Your film does make somewhat of the correlation that maybe that was due to the fact that we went in with too few troops. So they only protected the oil ministry. The national museum and library were looted and the other ministries -- basically the bureaucratic infrastructure that ran Iraq was wiped out for the most part. What do you make of that?
Your film documents that this was not a story cooked up by the press. American troops stood by and were apparently ordered not to intervene.
Was it merely a question of not having adequate troop levels? Or at some point did Rumsfeld not care if the infrastructure was destroyed? Or perhaps -- this is speculation -- perhaps he didn't mind it at all because it was easier to build up a new infrastructure from nothing than to try to work with an infrastructure that many people in this group felt was a tainted infrastructure, because it had been run by Saddam Hussein. Therefore, just let it collapse. Let it be looted.
Charles Ferguson: We don't know for sure. There's no evidence that Rumsfeld and the other people involved in these decisions wanted Iraq to end up the way it is now. I think that they're unhappy with the way things are now. I don't think they actively wanted to destroy the country. But it's very possible that they just didn't care very much.
And there is some evidence that Rumsfeld wanted to stay away from any decisions or actions which would have either the legal or practical effect of giving the United States responsibility and accountability for Iraq's condition. His view seems to have been, we're there to get rid of Saddam and install a new government -- one based on a system to our liking, and run by people to our liking -- and then get out, and maybe retain bases. But it's not our job to police Iraq and prevent crime and so on. That's somebody else's job.
Then, for example, if you declare martial law under the Geneva Conventions, you acquire certain legal rights, but you also acquire certain legal responsibilities according to international law and the treaty. There is some evidence that Rumsfeld wanted to stay away from all that, and that's part of why martial law was not declared. In fact, General McKiernan wanted to declare martial law, and had drawn up an order which was very like martial law, and was told by the Pentagon that he could not.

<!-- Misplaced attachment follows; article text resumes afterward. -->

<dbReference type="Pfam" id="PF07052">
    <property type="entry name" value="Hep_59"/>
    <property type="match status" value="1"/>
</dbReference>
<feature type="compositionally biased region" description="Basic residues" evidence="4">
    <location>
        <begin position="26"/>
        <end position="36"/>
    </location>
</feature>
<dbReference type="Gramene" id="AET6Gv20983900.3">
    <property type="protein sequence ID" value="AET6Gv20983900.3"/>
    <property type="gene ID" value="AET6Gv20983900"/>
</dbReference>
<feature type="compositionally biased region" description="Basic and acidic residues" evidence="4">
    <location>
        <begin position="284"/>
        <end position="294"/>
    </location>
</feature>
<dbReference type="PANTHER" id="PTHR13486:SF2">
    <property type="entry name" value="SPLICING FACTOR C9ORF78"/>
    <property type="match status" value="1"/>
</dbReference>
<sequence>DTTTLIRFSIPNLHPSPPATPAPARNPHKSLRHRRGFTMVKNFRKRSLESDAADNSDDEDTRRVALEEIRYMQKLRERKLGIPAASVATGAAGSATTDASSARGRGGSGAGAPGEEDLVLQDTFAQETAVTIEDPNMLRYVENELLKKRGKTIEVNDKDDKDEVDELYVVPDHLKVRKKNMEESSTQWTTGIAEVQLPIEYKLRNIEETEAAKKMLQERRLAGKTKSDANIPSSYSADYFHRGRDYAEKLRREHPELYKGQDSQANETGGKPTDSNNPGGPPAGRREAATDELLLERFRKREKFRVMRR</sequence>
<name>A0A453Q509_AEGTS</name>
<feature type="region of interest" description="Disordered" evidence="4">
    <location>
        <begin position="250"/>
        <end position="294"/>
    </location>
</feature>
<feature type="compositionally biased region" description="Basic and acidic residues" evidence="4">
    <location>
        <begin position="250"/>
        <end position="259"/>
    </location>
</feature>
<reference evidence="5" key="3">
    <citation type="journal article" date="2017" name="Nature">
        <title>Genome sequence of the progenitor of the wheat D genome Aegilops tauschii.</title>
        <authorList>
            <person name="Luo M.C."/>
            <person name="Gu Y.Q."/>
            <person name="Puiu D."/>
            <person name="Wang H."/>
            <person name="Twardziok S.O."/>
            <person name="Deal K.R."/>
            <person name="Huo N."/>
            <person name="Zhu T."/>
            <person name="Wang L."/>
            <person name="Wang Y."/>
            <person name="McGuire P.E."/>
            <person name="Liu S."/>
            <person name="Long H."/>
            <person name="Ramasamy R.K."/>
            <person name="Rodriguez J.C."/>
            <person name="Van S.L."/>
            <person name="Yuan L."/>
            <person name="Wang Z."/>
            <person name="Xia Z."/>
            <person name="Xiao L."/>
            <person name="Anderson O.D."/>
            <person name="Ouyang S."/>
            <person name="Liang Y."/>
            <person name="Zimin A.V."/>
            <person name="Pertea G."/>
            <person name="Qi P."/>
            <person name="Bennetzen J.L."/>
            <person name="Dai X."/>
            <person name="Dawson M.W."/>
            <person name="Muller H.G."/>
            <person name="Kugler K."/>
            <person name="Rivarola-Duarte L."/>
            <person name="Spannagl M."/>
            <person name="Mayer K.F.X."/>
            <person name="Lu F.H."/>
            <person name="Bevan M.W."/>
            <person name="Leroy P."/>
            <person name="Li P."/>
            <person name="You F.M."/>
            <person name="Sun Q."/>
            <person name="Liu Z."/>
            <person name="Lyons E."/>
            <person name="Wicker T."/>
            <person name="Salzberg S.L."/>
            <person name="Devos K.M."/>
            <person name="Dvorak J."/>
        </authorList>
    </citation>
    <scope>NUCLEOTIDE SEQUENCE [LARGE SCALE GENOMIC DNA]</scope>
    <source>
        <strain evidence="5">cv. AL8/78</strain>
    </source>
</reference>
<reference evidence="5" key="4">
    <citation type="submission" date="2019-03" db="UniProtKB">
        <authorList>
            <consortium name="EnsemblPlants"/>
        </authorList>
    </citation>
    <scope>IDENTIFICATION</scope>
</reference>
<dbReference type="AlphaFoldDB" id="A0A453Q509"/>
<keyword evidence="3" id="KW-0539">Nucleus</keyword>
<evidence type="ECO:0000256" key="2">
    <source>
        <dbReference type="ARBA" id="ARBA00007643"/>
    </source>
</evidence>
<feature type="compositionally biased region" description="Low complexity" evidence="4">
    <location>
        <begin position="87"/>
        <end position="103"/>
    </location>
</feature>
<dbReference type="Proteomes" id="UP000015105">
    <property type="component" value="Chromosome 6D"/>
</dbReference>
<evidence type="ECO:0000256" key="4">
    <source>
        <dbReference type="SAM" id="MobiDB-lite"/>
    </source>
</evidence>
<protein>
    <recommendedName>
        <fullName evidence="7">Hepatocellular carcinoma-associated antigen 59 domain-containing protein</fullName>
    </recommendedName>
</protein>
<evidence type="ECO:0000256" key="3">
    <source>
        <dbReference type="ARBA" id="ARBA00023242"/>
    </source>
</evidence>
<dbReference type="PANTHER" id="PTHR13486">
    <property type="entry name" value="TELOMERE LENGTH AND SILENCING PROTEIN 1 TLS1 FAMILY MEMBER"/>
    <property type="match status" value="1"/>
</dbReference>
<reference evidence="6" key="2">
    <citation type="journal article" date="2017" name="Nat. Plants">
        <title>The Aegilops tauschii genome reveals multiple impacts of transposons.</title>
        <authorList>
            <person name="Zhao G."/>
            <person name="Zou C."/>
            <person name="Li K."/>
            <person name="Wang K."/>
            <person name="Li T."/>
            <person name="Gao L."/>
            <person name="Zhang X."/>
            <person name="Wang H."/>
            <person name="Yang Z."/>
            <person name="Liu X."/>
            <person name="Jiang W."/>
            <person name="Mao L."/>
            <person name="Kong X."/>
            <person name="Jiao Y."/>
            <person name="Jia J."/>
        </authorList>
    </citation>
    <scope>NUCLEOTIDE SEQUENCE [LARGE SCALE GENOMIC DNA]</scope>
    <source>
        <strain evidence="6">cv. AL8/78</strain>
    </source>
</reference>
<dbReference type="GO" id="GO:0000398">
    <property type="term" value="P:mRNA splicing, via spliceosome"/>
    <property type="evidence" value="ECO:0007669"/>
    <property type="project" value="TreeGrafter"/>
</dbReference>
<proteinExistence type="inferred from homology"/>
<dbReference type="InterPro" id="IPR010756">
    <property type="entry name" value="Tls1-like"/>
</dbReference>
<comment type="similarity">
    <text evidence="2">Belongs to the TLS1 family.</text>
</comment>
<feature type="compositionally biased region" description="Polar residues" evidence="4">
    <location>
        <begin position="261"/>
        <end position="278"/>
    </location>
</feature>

I think it was a combination of not understanding the seriousness of the destruction, because they weren't listening -- not because the information wasn't there. They didn't trust or believe the people giving them that kind of information. It was partially not believing the reports that the destruction was so extensive. It was partially not believing that the consequences of the destruction would be all that important. And it was partially not caring. I think it was some combination of those things. Exactly what combination, we may never know. We'd have to get inside the head of Donald Rumsfeld to know for sure.
BuzzFlash: Yes. That would be an interesting experience. I don't know whether he's dissembling or just delusional. It's hard to explain how someone can make comments so far removed from reality.
In your documentary, there is an encounter when Rumsfeld is in Iraq where a soldier asks why they aren't getting more protection in the case of armored Humvees. Rumsfeld's response was simply, you go in with the army you have. He was totally unsympathetic to the position of the soldiers who are risking their lives for their nation at the behest of their Commander in Chief. Here we have the Secretary of Defense just sort of acting as if he was dealing with a Washington correspondent, and just belittling the question, indicating that he knows more, and this is just the reality, and this is how things are, and live with it, buddy. He's talking with a soldier who has to risk his life every day going out in a Humvee that's not armored, and the Secretary of Defense didn't reassure him at all. What is going on when someone makes a statement like that?
Charles Ferguson: It certainly is quite appalling. I've never met Secretary Rumsfeld. I've been told by a number of people who have dealt with him that he is widely regarded as being very arrogant, and frequently a dismissive and insensitive man. Certainly, his behavior in regard to several questions in the Iraq war and occupation suggests that. It certainly suggests a striking degree of arrogance and insensitivity.
BuzzFlash: What experience in government have you had?
Charles Ferguson: I did various pieces of consulting to the federal government through several administrations. Actually, the first time that I consulted to the government was to the Reagan administration when I was still a graduate student, on high technology trade matters and various things related to government policy towards high technology industries, and R & D, trade, intellectual property -- things like that. I did consulting at various times to the Bush administration, the Reagan administration, and the Clinton administration.